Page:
Friday, October 10, 2008
From the Criterion Collection, the DVD cover and sample booklet pages. From Criterion:
"Pier Paolo Pasolini’s notorious final film, Salò, or the 120 Days of Sodom (1975), has been called nauseating, shocking, depraved, pornographic . . . it’s also a masterpiece. The controversial poet, novelist, and filmmaker’s transposition of the Marquis de Sade’s 18th-century opus of torture and degradation to 1944 Fascist Italy remains one of the most passionately debated films of all time, a thought-provoking inquiry into the political, social, and sexual dynamics that define the world we live in."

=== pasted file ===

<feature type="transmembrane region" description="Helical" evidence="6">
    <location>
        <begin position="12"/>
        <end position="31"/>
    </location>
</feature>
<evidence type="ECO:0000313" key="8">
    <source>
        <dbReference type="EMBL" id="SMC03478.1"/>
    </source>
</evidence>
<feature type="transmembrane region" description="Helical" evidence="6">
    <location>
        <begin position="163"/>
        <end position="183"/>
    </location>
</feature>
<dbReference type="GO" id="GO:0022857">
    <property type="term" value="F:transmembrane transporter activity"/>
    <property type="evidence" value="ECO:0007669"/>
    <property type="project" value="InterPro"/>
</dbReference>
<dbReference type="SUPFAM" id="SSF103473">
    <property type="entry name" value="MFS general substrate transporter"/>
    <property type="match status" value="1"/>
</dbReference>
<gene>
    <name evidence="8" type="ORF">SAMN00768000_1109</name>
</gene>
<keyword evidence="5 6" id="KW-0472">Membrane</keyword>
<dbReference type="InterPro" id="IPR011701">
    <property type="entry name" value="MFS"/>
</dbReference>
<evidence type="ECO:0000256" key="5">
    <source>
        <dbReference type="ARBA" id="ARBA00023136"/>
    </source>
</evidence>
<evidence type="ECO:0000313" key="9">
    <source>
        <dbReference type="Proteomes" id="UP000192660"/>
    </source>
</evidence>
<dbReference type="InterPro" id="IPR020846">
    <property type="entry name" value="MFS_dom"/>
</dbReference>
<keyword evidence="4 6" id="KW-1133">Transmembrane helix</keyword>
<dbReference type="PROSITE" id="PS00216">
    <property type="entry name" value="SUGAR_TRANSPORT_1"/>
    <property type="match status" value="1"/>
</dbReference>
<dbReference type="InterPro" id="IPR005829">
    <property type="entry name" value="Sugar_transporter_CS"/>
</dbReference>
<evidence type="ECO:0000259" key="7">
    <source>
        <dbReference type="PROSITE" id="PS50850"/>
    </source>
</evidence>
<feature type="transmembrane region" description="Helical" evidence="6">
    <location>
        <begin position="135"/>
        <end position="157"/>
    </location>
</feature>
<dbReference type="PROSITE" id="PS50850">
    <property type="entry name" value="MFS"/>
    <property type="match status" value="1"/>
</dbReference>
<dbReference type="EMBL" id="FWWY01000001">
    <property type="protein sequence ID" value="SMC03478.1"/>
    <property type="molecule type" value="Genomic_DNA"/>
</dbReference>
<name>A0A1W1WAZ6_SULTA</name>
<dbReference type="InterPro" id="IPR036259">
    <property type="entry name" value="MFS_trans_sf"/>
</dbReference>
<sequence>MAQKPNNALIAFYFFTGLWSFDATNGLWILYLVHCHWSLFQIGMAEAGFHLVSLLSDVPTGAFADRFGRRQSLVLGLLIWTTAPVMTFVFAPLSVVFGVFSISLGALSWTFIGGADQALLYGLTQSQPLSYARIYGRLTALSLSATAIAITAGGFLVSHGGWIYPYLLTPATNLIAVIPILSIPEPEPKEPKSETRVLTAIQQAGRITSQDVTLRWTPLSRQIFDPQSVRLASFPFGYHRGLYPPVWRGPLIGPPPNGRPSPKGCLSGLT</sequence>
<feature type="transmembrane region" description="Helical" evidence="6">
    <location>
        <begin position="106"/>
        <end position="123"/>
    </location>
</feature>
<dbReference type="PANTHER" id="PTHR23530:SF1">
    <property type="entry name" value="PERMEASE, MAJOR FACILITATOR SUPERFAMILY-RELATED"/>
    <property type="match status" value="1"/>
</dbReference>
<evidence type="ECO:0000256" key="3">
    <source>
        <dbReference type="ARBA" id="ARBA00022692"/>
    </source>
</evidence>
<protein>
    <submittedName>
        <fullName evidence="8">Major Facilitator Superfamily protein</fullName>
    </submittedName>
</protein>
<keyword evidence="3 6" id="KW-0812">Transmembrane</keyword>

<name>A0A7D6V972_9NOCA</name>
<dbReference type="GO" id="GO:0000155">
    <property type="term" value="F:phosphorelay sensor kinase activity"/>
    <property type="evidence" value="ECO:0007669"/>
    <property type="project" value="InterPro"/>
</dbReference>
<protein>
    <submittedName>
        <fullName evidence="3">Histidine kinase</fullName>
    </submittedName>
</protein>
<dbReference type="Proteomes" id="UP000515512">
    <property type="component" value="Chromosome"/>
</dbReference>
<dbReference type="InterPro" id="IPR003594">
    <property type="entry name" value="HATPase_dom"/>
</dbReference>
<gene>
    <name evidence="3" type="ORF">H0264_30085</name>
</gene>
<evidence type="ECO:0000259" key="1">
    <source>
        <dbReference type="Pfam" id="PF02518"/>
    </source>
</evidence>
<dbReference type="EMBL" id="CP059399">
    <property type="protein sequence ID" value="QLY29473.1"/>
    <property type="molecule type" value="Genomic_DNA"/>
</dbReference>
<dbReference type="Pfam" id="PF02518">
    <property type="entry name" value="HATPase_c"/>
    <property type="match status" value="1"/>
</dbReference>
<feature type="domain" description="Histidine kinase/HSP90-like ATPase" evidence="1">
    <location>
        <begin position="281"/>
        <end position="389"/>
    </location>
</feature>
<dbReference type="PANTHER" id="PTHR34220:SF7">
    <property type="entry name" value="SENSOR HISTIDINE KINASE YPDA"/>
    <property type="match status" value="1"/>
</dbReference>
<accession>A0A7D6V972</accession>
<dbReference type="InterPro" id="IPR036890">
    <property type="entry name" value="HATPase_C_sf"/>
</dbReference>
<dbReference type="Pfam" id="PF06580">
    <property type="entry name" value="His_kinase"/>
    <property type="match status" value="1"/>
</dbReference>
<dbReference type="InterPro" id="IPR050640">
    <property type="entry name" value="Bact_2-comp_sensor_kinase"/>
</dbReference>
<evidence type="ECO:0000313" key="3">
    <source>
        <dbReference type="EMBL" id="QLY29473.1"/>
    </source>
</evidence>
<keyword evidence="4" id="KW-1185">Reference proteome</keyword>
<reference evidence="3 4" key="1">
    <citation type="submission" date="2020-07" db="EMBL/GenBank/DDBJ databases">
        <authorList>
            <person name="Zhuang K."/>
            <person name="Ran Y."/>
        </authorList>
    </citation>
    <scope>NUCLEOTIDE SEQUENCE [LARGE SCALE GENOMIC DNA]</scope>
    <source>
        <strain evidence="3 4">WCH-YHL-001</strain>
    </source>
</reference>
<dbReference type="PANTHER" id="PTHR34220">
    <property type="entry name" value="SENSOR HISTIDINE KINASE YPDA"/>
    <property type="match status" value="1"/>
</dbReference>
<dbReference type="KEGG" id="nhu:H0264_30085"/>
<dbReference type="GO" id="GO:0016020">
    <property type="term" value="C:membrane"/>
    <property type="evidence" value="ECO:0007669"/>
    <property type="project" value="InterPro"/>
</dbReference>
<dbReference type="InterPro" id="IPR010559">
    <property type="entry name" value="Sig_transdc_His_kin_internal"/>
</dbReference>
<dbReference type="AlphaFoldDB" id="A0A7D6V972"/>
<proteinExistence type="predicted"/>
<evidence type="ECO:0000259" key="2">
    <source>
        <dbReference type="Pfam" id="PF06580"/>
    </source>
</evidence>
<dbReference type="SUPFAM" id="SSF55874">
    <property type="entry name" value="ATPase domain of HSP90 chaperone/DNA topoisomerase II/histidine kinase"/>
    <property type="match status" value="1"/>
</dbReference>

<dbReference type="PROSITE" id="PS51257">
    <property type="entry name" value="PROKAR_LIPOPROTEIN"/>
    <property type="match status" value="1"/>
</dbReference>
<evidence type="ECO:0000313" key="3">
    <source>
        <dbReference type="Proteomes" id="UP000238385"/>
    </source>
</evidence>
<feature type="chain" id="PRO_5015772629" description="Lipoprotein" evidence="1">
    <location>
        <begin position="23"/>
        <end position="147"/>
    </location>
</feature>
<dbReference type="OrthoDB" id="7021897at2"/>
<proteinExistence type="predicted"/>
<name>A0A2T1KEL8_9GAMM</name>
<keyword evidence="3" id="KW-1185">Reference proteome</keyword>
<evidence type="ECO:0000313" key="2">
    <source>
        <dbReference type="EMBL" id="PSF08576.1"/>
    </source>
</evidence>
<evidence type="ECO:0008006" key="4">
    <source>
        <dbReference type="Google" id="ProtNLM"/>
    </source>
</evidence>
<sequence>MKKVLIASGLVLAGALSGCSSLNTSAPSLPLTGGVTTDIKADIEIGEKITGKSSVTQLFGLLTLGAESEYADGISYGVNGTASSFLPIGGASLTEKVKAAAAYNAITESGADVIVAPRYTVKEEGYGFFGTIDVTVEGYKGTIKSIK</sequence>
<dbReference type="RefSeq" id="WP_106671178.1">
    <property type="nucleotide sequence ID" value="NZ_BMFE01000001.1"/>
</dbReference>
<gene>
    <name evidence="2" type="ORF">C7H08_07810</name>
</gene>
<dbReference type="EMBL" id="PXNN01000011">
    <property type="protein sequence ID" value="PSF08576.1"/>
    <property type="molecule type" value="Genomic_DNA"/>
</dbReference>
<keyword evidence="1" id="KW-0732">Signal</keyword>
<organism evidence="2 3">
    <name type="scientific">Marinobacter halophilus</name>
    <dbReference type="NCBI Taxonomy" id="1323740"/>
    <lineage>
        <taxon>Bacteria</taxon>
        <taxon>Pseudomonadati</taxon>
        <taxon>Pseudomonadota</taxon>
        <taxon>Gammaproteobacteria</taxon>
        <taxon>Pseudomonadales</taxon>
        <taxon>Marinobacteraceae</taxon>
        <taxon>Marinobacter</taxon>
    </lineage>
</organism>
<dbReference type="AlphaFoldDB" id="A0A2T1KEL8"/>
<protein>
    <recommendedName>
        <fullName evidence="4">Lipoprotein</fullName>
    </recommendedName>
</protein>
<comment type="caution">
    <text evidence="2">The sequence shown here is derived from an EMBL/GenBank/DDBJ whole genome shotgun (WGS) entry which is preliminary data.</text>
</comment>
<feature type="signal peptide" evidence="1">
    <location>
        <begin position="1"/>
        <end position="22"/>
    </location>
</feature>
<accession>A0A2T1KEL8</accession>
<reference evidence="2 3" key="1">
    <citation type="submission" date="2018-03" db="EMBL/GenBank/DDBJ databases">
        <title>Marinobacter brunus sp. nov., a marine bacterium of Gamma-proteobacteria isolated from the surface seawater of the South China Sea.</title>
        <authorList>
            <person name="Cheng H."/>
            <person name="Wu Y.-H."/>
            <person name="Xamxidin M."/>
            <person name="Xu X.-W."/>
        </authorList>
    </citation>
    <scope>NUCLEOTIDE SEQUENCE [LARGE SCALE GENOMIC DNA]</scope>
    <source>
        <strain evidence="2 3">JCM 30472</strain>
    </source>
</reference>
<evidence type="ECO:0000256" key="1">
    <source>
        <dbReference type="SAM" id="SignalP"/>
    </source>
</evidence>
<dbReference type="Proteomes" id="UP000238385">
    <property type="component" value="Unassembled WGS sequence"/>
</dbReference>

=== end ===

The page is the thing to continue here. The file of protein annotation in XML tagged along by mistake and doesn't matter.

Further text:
The cover shows a still from the film, and I love how simple and effective the type is - and how powerfully it relates to the image. The repeated tick marks look like cuts, or lashes of the whip, and the type is cold, sophisticated, and merciless.
Incidentally, the director was brutally murdered when he was repeatedly mowed down by his own car. The killer was never found, even though a hustler first confessed and then retracted his confession.
Posted by Tal at 10:17 AM